Sweden has had a very different approach to fighting the coronavirus pandemic called herd immunity, which basically means there are few restrictions on public life and anyone who's sick is trusted to self-quarantine. Eventually, as the plan goes, enough people will have been infected and recovered that the majority of the public -- or the herd -- will be immune to infection.
National coronavirus expert and University of Minnesota Director of the Center for Infectious Disease Research and Policy Dr. Michael Osterholm, says that what Sweden is doing is very different from the rest of the world.
But could it work here?
"First of all, if you want to understand what is happening in one country, I always tell people just wait a week or two weeks because what appears to be the answer today can suddenly give way to a really changing situation tomorrow. Sweden is a good example," Osterholm says.
"About a month ago, a little over a month ago, Sweden, Norway, Finland and Denmark were all similar in their case numbers. However, Sweden was the one country that had quite relaxed population containment. They had some surely they did and distancing activities, priorities and people all said see you really don't need to do this distancing issue. This is an exaggerated look that there's no difference. Well, been a month ago, the cases in Sweden took off substantially. Now, there has been a big increase through about a week ago in their cases that now distinguishes themselves quite clearly from the other Icelandic countries."
Some of Sweden's steps to combat the pandemic and reach herd immunity have been to keep children in school, keep gatherings to less than 50 people in bars and other places, malls, discourage non-essential travel and for the highly susceptible to stay inside. The Swedish ambassador to the United States told NPR that "About 30% of people in Stockholm have reached a level of immunity. We could reach herd immunity in the capital as early as next month."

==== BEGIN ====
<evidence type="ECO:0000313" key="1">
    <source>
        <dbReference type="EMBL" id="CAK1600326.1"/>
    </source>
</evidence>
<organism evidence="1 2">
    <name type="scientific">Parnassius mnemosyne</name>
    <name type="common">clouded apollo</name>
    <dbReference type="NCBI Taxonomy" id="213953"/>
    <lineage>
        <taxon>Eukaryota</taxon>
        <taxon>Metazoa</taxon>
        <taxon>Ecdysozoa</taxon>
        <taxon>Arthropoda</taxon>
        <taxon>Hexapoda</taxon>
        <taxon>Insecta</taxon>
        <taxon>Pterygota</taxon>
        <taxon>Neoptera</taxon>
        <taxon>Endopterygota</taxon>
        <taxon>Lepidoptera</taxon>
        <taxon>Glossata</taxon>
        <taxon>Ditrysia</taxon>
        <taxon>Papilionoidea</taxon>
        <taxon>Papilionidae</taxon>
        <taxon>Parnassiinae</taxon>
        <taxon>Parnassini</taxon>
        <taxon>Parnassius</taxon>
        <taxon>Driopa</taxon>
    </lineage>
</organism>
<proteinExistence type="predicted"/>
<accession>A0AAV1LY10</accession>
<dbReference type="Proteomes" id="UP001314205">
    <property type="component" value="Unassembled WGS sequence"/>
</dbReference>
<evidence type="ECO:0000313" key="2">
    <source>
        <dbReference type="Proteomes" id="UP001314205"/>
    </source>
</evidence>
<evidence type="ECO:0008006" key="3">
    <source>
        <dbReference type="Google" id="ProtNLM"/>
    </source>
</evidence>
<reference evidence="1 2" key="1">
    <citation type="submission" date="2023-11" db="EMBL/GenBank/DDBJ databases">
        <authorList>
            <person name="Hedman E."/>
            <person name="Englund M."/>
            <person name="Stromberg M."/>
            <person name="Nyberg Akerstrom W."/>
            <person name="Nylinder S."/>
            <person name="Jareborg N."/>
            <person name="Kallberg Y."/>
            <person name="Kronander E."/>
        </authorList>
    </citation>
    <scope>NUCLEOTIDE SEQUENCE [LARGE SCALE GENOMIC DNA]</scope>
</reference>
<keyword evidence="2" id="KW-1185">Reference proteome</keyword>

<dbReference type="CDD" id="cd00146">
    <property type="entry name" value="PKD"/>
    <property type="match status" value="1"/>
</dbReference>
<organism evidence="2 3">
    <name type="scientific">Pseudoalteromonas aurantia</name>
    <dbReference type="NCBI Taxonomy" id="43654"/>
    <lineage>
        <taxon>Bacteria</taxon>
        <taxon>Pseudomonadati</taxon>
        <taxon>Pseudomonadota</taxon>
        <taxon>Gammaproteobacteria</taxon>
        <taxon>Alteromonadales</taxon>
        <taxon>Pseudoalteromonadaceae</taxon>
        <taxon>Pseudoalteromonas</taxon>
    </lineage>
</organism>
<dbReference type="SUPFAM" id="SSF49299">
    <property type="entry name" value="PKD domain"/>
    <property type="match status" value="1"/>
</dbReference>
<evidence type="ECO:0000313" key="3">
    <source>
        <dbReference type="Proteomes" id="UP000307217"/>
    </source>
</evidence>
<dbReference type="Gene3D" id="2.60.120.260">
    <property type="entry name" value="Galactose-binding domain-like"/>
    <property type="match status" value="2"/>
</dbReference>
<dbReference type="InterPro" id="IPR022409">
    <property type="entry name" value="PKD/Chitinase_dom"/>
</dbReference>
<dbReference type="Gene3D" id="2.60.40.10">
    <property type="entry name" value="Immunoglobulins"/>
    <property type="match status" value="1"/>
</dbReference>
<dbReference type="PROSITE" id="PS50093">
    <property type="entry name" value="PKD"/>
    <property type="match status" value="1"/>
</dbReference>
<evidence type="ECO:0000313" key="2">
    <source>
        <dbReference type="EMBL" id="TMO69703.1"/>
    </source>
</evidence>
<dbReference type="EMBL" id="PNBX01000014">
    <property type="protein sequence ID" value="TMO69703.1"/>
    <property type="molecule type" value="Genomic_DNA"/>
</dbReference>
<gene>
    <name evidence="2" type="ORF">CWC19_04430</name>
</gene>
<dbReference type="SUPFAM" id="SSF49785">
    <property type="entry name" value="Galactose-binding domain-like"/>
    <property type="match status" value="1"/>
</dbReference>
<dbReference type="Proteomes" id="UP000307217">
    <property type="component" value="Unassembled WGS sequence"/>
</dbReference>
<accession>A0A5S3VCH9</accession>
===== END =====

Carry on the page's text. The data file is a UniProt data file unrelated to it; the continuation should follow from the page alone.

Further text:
Still, Dr. Osterholm isn't sure that herd immunity is the right answer.
"I think that it's unfair to say that somehow they have the right answer. But at the same time, I think we're all trying to figure out how to live with this virus. We surely are being forced to die with this virus. That's a horrible situation because every one of these is not a number but a real person who has loved and cared for by people. But at the same time, we've got to figure out how to live with it. It's not just living, but it's also our livelihood. So what Sweden has tried to do is really try to do is this intermediate position of not closing down everything, but at the same time doing some distancing. And I think we're all looking to find what are the best answers."
"We're in this for the long haul. This is not going to be over within a month or two. At best, we're probably at 5% of the Minnesota population that has been infected with this virus. This virus will not stop trying to infect people until we get it to at least the 60% or 70% level. And even then it will try but fail because of herd immunity. So, it's still a lot of people that we are going to have to deal with in terms of infections yet. So we have to figure out how to do it. How do we minimize infecting knows were at the highest risk of serious illness of dying and at the same time we can't live in a completely shutdown world. And that's the discussions many of us are having right now. This is not a simple issue. I think that Sweden is one model we need to look at, but it's not the only model, but we surely need to have these discussions."